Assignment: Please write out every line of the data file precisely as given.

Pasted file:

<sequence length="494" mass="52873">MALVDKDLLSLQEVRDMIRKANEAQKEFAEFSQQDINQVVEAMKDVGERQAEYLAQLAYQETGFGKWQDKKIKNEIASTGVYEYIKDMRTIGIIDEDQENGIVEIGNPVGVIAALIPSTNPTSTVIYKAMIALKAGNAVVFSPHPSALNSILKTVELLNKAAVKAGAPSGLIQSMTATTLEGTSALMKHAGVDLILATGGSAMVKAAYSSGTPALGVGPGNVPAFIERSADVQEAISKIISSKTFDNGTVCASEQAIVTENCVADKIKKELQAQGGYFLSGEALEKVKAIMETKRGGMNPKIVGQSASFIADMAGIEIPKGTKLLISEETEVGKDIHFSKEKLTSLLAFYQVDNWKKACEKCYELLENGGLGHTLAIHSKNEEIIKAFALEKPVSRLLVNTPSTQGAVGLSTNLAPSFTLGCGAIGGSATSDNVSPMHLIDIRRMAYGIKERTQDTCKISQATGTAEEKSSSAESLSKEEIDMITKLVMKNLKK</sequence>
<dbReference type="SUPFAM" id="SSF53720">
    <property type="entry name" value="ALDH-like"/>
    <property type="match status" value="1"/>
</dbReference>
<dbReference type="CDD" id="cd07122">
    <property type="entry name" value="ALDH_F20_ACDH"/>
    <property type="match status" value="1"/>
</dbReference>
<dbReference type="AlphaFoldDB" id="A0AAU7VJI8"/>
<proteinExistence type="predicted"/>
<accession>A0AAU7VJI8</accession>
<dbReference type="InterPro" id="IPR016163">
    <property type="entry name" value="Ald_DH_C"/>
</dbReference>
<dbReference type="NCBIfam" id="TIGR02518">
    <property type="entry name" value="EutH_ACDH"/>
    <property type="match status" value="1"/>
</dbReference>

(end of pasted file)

<sequence length="494" mass="52873">MALVDKDLLSLQEVRDMIRKANEAQKEFAEFSQQDINQVVEAMKDVGERQAEYLAQLAYQETGFGKWQDKKIKNEIASTGVYEYIKDMRTIGIIDEDQENGIVEIGNPVGVIAALIPSTNPTSTVIYKAMIALKAGNAVVFSPHPSALNSILKTVELLNKAAVKAGAPSGLIQSMTATTLEGTSALMKHAGVDLILATGGSAMVKAAYSSGTPALGVGPGNVPAFIERSADVQEAISKIISSKTFDNGTVCASEQAIVTENCVADKIKKELQAQGGYFLSGEALEKVKAIMETKRGGMNPKIVGQSASFIADMAGIEIPKGTKLLISEETEVGKDIHFSKEKLTSLLAFYQVDNWKKACEKCYELLENGGLGHTLAIHSKNEEIIKAFALEKPVSRLLVNTPSTQGAVGLSTNLAPSFTLGCGAIGGSATSDNVSPMHLIDIRRMAYGIKERTQDTCKISQATGTAEEKSSSAESLSKEEIDMITKLVMKNLKK</sequence>
<dbReference type="SUPFAM" id="SSF53720">
    <property type="entry name" value="ALDH-like"/>
    <property type="match status" value="1"/>
</dbReference>
<dbReference type="CDD" id="cd07122">
    <property type="entry name" value="ALDH_F20_ACDH"/>
    <property type="match status" value="1"/>
</dbReference>
<dbReference type="AlphaFoldDB" id="A0AAU7VJI8"/>
<proteinExistence type="predicted"/>
<accession>A0AAU7VJI8</accession>
<dbReference type="InterPro" id="IPR016163">
    <property type="entry name" value="Ald_DH_C"/>
</dbReference>
<dbReference type="NCBIfam" id="TIGR02518">
    <property type="entry name" value="EutH_ACDH"/>
    <property type="match status" value="1"/>
</dbReference>